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James Whistler (1834-1903), The Venetian Mast, etching, 1879–80, printed in black on laid paper; trimmed to the platemark by the artist, signed with the butterfly and inscribed imp on the tab. Reference: Kennedy 195, sixth (final) state, Glasgow’s (Margaret F. MacDonald, Grischka Petri, Meg Hausberg, and Joanna Meacock, James McNeill Whistler: The Etchings, a catalogue raisonné, University of Glasgow, 2011) 11th state (of 12); Lochnan 185. On laid paper; watermark: Fellows 1804 (Stratis 119). Published as part of the First Venice Set in 1881. In very good condition, archival matting. 13 3/8 x 6 3/8 inches.
Provenance P. & D. Colnaghi & Co., London (their stock no. in pencil verso C.28658)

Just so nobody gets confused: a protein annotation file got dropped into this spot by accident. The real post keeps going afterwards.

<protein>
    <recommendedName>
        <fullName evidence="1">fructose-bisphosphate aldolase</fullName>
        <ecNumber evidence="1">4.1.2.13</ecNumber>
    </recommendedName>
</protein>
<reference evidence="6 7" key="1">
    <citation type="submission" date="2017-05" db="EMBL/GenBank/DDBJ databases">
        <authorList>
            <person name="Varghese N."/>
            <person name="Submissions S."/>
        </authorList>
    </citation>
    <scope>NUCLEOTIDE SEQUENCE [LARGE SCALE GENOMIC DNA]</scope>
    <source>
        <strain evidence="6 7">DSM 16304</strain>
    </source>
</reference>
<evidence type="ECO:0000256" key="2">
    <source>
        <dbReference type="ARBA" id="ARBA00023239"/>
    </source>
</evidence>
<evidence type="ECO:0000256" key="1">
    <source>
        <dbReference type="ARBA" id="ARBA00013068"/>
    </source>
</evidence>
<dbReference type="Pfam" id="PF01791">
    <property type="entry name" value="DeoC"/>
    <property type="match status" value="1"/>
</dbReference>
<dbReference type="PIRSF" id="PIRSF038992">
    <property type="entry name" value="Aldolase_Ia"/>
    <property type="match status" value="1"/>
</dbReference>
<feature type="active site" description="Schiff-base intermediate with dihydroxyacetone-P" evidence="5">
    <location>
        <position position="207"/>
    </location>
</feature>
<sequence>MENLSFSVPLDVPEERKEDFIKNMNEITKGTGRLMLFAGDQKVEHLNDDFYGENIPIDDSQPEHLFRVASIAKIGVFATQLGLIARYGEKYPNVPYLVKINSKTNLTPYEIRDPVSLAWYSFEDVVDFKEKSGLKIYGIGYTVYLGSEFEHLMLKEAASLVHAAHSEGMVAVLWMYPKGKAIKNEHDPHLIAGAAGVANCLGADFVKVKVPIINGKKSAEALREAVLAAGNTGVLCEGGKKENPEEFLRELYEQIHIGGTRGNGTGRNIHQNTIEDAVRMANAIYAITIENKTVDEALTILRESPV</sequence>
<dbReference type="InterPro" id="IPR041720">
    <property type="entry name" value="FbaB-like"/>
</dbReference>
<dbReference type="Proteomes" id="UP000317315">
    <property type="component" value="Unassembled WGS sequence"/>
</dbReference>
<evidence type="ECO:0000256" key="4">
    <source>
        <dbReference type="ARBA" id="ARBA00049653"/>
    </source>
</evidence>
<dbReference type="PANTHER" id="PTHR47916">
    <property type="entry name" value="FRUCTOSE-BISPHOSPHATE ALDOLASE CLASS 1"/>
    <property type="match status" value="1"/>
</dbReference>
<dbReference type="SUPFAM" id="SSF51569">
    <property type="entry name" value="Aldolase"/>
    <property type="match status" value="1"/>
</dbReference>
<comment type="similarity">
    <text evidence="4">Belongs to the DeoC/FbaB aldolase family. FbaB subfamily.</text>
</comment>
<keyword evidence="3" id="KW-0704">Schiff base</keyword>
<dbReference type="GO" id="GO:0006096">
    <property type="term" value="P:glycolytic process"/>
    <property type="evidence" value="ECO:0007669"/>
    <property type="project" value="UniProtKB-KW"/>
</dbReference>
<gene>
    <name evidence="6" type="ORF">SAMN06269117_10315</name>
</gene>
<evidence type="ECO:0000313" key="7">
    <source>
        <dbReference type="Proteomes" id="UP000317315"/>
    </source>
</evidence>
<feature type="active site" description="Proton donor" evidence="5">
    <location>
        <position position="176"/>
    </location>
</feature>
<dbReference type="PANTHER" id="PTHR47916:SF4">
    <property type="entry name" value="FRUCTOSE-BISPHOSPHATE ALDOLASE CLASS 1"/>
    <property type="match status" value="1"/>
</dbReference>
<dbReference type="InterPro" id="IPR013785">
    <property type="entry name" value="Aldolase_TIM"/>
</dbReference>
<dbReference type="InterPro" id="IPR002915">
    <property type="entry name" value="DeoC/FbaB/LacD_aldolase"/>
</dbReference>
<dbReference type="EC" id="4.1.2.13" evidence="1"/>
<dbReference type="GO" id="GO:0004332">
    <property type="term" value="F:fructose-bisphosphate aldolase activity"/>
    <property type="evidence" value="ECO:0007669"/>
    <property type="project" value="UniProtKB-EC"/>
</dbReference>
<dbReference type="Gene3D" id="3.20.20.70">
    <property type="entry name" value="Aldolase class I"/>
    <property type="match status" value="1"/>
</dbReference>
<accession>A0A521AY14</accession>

A fine impression, printed with subtle plate tone; with two tiny circles in pencil on the verso.
The tiny circles in pencil verso have conventionally been interpreted as Whistler’s sign of a choice impression. However, as Ruth Fine has pointed out, “no document […] has been located which verifies this. […] If these annotations were a Whistlerian designation of quality, they were probably one more aspect of the artist’s public relations campaign, allowing certain buyers to think they were getting something extraordinary.” In our experience, while the circles do in fact tend to appear only on very fine and well-printed impressions, there are many great impressions of Whistler prints without the circles.
The extreme verticality of the plate’s format here seems to extend to accommodate the tall mast of the title. It also counterbalances the foreshortening of the row of houses, preventing the viewer’s eye from being drawn into the distance. Instead, all the focus is on the group of figures in the foreground that is more carefully rendered than in many other of the artist’s Venice views.